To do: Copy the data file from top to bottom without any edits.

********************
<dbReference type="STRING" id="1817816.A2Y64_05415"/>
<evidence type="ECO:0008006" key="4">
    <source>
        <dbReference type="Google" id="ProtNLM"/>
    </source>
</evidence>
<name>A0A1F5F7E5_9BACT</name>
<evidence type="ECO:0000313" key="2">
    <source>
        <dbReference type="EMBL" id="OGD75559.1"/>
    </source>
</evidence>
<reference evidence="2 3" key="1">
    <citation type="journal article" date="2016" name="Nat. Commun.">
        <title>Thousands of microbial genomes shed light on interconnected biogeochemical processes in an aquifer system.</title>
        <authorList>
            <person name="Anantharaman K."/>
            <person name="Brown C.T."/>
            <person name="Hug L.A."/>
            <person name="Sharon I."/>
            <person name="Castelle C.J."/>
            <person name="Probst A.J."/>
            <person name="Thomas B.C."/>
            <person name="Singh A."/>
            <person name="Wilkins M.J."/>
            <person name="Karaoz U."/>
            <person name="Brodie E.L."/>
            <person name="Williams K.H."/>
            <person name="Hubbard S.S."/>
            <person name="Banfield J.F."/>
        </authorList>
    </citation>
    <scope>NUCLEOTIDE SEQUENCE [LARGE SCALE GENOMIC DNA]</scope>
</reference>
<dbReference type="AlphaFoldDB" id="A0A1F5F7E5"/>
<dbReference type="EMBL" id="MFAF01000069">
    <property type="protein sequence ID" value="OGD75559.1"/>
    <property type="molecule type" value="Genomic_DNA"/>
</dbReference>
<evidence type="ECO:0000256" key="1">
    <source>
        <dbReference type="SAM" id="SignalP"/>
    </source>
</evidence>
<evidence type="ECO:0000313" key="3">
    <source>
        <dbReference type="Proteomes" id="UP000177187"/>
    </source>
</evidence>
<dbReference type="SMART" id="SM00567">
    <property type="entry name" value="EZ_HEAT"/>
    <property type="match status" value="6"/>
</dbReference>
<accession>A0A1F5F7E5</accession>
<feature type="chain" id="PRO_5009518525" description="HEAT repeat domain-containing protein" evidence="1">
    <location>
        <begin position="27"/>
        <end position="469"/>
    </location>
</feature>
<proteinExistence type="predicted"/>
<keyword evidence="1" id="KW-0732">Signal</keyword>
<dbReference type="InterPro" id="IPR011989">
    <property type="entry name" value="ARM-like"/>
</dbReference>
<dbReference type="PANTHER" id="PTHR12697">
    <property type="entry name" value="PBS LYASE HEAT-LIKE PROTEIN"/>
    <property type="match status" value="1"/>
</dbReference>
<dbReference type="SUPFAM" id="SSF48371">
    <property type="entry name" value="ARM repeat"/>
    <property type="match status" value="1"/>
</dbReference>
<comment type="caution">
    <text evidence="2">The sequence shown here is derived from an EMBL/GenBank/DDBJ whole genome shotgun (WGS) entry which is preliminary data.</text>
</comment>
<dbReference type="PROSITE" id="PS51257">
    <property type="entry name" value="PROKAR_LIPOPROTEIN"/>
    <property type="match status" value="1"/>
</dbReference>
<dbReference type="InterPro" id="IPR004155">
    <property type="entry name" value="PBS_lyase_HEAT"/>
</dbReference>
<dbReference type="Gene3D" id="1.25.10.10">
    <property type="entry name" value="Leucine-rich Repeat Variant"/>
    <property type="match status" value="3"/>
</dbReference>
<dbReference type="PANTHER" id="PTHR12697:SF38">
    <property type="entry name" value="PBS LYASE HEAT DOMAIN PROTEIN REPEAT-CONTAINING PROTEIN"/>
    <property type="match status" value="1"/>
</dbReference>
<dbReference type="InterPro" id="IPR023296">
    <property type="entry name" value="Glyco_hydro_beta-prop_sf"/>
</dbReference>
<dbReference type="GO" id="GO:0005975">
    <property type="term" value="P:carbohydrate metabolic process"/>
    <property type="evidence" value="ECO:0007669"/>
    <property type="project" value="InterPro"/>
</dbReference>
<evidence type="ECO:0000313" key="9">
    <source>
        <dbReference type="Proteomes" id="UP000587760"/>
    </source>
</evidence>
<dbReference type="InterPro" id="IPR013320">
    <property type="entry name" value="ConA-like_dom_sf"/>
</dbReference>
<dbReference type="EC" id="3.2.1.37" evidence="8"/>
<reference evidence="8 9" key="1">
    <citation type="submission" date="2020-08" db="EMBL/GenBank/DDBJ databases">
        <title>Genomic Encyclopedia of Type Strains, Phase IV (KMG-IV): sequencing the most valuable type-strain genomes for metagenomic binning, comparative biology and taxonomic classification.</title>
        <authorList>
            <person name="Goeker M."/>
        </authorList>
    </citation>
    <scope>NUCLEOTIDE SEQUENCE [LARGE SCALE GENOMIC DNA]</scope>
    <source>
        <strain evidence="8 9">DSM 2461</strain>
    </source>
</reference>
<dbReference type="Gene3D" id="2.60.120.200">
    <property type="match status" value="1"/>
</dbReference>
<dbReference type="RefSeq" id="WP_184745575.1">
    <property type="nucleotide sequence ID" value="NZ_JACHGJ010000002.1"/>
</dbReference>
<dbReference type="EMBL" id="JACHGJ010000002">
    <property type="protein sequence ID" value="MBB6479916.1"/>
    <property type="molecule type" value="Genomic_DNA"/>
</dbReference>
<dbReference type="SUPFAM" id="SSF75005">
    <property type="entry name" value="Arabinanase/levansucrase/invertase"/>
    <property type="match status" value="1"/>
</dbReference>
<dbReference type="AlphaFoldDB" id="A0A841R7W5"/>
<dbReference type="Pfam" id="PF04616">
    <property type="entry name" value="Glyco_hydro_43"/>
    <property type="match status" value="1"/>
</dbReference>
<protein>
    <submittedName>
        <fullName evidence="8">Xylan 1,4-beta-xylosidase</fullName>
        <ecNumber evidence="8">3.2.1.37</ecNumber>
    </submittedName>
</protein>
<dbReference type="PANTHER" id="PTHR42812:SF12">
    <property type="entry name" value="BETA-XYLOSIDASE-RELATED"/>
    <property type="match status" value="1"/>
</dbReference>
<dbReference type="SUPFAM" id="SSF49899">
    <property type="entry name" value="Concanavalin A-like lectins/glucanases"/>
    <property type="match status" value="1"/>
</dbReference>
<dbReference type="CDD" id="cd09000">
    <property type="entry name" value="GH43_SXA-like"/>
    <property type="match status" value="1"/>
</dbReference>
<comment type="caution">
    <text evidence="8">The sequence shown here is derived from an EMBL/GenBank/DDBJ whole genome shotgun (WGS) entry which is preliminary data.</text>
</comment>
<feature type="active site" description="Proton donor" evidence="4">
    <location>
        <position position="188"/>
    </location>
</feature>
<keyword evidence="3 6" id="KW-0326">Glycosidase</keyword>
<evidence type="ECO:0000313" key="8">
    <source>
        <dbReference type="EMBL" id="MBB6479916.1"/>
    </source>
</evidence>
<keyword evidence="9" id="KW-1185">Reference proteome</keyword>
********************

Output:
<dbReference type="STRING" id="1817816.A2Y64_05415"/>
<evidence type="ECO:0008006" key="4">
    <source>
        <dbReference type="Google" id="ProtNLM"/>
    </source>
</evidence>
<name>A0A1F5F7E5_9BACT</name>
<evidence type="ECO:0000313" key="2">
    <source>
        <dbReference type="EMBL" id="OGD75559.1"/>
    </source>
</evidence>
<reference evidence="2 3" key="1">
    <citation type="journal article" date="2016" name="Nat. Commun.">
        <title>Thousands of microbial genomes shed light on interconnected biogeochemical processes in an aquifer system.</title>
        <authorList>
            <person name="Anantharaman K."/>
            <person name="Brown C.T."/>
            <person name="Hug L.A."/>
            <person name="Sharon I."/>
            <person name="Castelle C.J."/>
            <person name="Probst A.J."/>
            <person name="Thomas B.C."/>
            <person name="Singh A."/>
            <person name="Wilkins M.J."/>
            <person name="Karaoz U."/>
            <person name="Brodie E.L."/>
            <person name="Williams K.H."/>
            <person name="Hubbard S.S."/>
            <person name="Banfield J.F."/>
        </authorList>
    </citation>
    <scope>NUCLEOTIDE SEQUENCE [LARGE SCALE GENOMIC DNA]</scope>
</reference>
<dbReference type="AlphaFoldDB" id="A0A1F5F7E5"/>
<dbReference type="EMBL" id="MFAF01000069">
    <property type="protein sequence ID" value="OGD75559.1"/>
    <property type="molecule type" value="Genomic_DNA"/>
</dbReference>
<evidence type="ECO:0000256" key="1">
    <source>
        <dbReference type="SAM" id="SignalP"/>
    </source>
</evidence>
<evidence type="ECO:0000313" key="3">
    <source>
        <dbReference type="Proteomes" id="UP000177187"/>
    </source>
</evidence>
<dbReference type="SMART" id="SM00567">
    <property type="entry name" value="EZ_HEAT"/>
    <property type="match status" value="6"/>
</dbReference>
<accession>A0A1F5F7E5</accession>
<feature type="chain" id="PRO_5009518525" description="HEAT repeat domain-containing protein" evidence="1">
    <location>
        <begin position="27"/>
        <end position="469"/>
    </location>
</feature>
<proteinExistence type="predicted"/>
<keyword evidence="1" id="KW-0732">Signal</keyword>
<dbReference type="InterPro" id="IPR011989">
    <property type="entry name" value="ARM-like"/>
</dbReference>
<dbReference type="PANTHER" id="PTHR12697">
    <property type="entry name" value="PBS LYASE HEAT-LIKE PROTEIN"/>
    <property type="match status" value="1"/>
</dbReference>
<dbReference type="SUPFAM" id="SSF48371">
    <property type="entry name" value="ARM repeat"/>
    <property type="match status" value="1"/>
</dbReference>
<comment type="caution">
    <text evidence="2">The sequence shown here is derived from an EMBL/GenBank/DDBJ whole genome shotgun (WGS) entry which is preliminary data.</text>
</comment>
<dbReference type="PROSITE" id="PS51257">
    <property type="entry name" value="PROKAR_LIPOPROTEIN"/>
    <property type="match status" value="1"/>
</dbReference>
<dbReference type="InterPro" id="IPR004155">
    <property type="entry name" value="PBS_lyase_HEAT"/>
</dbReference>
<dbReference type="Gene3D" id="1.25.10.10">
    <property type="entry name" value="Leucine-rich Repeat Variant"/>
    <property type="match status" value="3"/>
</dbReference>
<dbReference type="PANTHER" id="PTHR12697:SF38">
    <property type="entry name" value="PBS LYASE HEAT DOMAIN PROTEIN REPEAT-CONTAINING PROTEIN"/>
    <property type="match status" value="1"/>
</dbReference>
<dbReference type="InterPro" id="IPR023296">
    <property type="entry name" value="Glyco_hydro_beta-prop_sf"/>
</dbReference>
<dbReference type="GO" id="GO:0005975">
    <property type="term" value="P:carbohydrate metabolic process"/>
    <property type="evidence" value="ECO:0007669"/>
    <property type="project" value="InterPro"/>
</dbReference>
<evidence type="ECO:0000313" key="9">
    <source>
        <dbReference type="Proteomes" id="UP000587760"/>
    </source>
</evidence>
<dbReference type="InterPro" id="IPR013320">
    <property type="entry name" value="ConA-like_dom_sf"/>
</dbReference>
<dbReference type="EC" id="3.2.1.37" evidence="8"/>
<reference evidence="8 9" key="1">
    <citation type="submission" date="2020-08" db="EMBL/GenBank/DDBJ databases">
        <title>Genomic Encyclopedia of Type Strains, Phase IV (KMG-IV): sequencing the most valuable type-strain genomes for metagenomic binning, comparative biology and taxonomic classification.</title>
        <authorList>
            <person name="Goeker M."/>
        </authorList>
    </citation>
    <scope>NUCLEOTIDE SEQUENCE [LARGE SCALE GENOMIC DNA]</scope>
    <source>
        <strain evidence="8 9">DSM 2461</strain>
    </source>
</reference>
<dbReference type="Gene3D" id="2.60.120.200">
    <property type="match status" value="1"/>
</dbReference>
<dbReference type="RefSeq" id="WP_184745575.1">
    <property type="nucleotide sequence ID" value="NZ_JACHGJ010000002.1"/>
</dbReference>
<dbReference type="EMBL" id="JACHGJ010000002">
    <property type="protein sequence ID" value="MBB6479916.1"/>
    <property type="molecule type" value="Genomic_DNA"/>
</dbReference>
<dbReference type="SUPFAM" id="SSF75005">
    <property type="entry name" value="Arabinanase/levansucrase/invertase"/>
    <property type="match status" value="1"/>
</dbReference>
<dbReference type="AlphaFoldDB" id="A0A841R7W5"/>
<dbReference type="Pfam" id="PF04616">
    <property type="entry name" value="Glyco_hydro_43"/>
    <property type="match status" value="1"/>
</dbReference>
<protein>
    <submittedName>
        <fullName evidence="8">Xylan 1,4-beta-xylosidase</fullName>
        <ecNumber evidence="8">3.2.1.37</ecNumber>
    </submittedName>
</protein>
<dbReference type="PANTHER" id="PTHR42812:SF12">
    <property type="entry name" value="BETA-XYLOSIDASE-RELATED"/>
    <property type="match status" value="1"/>
</dbReference>
<dbReference type="SUPFAM" id="SSF49899">
    <property type="entry name" value="Concanavalin A-like lectins/glucanases"/>
    <property type="match status" value="1"/>
</dbReference>
<dbReference type="CDD" id="cd09000">
    <property type="entry name" value="GH43_SXA-like"/>
    <property type="match status" value="1"/>
</dbReference>
<comment type="caution">
    <text evidence="8">The sequence shown here is derived from an EMBL/GenBank/DDBJ whole genome shotgun (WGS) entry which is preliminary data.</text>
</comment>
<feature type="active site" description="Proton donor" evidence="4">
    <location>
        <position position="188"/>
    </location>
</feature>
<keyword evidence="3 6" id="KW-0326">Glycosidase</keyword>
<evidence type="ECO:0000313" key="8">
    <source>
        <dbReference type="EMBL" id="MBB6479916.1"/>
    </source>
</evidence>
<keyword evidence="9" id="KW-1185">Reference proteome</keyword>